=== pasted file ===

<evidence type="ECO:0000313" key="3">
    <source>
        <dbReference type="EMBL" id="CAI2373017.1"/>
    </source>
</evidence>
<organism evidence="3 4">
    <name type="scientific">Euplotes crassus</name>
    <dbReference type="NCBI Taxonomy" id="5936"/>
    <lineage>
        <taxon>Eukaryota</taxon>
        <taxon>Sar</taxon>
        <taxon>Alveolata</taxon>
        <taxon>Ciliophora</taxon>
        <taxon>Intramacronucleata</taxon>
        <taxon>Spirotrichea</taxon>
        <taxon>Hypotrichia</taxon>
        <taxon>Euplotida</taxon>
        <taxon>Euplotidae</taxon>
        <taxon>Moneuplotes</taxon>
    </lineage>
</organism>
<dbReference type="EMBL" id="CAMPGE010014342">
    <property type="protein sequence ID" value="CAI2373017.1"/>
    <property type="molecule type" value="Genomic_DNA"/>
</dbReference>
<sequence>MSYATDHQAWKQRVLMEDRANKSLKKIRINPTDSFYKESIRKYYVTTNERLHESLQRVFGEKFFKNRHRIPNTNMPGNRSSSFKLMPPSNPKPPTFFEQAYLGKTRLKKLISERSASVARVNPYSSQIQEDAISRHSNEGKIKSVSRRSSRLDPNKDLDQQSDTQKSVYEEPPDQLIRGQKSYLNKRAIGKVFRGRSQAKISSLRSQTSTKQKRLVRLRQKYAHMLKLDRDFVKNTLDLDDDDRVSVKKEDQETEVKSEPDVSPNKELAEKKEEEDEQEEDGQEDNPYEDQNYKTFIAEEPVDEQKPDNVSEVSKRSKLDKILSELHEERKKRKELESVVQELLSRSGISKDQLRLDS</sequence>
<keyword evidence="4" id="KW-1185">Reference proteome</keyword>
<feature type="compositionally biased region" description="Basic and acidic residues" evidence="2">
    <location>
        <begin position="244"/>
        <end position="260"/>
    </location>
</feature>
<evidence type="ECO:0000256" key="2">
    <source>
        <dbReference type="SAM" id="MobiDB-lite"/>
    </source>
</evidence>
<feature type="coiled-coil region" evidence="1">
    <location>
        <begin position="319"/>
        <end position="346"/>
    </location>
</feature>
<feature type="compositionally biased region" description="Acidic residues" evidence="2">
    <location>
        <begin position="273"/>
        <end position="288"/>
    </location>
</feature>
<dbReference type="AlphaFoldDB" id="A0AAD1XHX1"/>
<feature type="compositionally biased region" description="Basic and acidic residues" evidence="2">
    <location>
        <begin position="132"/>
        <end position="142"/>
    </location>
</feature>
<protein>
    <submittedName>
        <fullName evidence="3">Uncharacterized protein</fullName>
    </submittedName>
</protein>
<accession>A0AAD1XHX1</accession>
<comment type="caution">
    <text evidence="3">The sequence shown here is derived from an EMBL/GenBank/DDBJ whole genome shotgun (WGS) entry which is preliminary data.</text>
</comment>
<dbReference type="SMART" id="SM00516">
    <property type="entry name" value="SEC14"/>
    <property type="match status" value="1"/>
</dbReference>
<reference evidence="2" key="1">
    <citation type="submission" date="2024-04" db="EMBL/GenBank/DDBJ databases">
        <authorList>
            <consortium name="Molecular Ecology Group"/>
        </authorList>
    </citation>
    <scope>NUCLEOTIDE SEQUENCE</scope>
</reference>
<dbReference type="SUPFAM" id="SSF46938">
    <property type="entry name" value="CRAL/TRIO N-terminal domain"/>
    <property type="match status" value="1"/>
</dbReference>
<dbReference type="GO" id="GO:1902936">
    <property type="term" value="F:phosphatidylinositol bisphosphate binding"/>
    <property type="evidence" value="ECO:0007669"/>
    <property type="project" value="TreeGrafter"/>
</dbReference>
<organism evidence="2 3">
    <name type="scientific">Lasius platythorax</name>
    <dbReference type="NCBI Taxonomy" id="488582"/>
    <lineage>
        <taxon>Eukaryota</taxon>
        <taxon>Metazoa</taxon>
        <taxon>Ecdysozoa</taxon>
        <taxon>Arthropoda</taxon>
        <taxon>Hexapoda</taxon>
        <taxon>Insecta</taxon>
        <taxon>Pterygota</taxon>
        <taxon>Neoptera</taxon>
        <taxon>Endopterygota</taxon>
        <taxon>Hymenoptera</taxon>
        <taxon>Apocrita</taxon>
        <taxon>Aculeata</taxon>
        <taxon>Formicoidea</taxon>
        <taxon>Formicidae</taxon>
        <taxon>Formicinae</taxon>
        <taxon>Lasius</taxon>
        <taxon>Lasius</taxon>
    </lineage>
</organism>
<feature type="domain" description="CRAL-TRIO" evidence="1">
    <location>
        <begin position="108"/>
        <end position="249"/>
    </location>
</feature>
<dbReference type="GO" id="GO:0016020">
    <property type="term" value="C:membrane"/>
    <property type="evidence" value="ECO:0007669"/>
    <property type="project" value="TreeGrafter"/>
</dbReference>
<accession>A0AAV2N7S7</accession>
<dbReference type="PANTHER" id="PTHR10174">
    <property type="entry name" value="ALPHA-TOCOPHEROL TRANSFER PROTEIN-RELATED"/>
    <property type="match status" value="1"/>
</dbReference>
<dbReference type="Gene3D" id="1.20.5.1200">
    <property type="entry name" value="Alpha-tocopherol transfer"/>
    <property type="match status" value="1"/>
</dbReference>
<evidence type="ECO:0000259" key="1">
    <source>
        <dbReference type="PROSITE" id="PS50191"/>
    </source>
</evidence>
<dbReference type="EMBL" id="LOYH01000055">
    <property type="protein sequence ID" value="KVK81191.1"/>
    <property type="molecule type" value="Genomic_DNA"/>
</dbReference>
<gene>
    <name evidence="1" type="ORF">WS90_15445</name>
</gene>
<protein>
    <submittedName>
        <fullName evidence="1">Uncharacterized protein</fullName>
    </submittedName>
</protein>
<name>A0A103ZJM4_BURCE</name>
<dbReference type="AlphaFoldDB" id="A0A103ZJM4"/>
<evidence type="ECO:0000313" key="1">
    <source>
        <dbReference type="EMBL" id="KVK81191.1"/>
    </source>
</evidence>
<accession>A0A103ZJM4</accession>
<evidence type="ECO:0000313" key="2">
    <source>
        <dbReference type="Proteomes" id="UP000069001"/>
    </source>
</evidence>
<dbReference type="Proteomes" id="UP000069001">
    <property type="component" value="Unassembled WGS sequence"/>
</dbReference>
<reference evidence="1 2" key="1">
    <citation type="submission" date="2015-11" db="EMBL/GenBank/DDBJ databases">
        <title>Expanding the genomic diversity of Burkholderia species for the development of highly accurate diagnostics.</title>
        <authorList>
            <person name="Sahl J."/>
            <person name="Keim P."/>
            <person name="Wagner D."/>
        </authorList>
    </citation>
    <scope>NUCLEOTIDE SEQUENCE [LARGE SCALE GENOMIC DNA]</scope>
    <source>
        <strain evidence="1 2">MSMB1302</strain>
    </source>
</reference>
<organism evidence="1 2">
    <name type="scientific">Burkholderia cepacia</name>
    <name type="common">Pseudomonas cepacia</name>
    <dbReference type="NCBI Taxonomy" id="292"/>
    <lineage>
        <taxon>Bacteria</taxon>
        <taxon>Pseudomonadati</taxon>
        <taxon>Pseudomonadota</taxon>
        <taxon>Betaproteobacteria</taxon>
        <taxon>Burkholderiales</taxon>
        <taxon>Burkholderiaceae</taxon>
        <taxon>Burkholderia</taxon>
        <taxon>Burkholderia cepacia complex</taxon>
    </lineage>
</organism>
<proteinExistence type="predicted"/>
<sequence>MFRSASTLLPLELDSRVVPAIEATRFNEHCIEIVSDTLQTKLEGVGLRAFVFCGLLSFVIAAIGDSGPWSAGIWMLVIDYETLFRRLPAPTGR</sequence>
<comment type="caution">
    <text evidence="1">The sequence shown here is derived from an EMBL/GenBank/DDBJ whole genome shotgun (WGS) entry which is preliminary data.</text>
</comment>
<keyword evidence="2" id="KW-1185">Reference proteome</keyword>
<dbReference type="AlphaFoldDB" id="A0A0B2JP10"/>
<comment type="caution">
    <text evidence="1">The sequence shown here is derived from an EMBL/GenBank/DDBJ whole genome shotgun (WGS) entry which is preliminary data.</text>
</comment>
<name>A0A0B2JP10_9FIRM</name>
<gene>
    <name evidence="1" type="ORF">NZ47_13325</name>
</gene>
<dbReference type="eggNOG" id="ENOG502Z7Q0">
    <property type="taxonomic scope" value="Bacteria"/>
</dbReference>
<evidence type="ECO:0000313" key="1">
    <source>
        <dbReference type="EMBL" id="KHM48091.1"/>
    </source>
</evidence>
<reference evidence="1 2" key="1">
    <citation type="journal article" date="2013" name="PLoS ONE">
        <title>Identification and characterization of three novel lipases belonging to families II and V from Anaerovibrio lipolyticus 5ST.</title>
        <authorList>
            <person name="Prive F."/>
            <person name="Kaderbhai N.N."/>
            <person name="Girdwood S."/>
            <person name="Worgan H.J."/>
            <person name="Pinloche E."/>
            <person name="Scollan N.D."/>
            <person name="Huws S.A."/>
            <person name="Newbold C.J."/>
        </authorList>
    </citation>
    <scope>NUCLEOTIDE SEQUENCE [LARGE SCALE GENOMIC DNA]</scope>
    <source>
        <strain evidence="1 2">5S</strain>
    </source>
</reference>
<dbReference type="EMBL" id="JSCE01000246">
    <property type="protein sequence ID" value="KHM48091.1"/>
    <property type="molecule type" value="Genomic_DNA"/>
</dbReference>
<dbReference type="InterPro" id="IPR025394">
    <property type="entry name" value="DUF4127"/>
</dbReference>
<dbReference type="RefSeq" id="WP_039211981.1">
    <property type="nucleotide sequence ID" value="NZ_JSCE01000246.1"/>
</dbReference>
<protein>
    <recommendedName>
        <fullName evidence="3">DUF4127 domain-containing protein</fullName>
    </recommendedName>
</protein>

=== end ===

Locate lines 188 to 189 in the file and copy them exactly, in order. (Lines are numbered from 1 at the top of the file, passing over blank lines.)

        <taxon>Burkholderiaceae</taxon>
        <taxon>Burkholderia</taxon>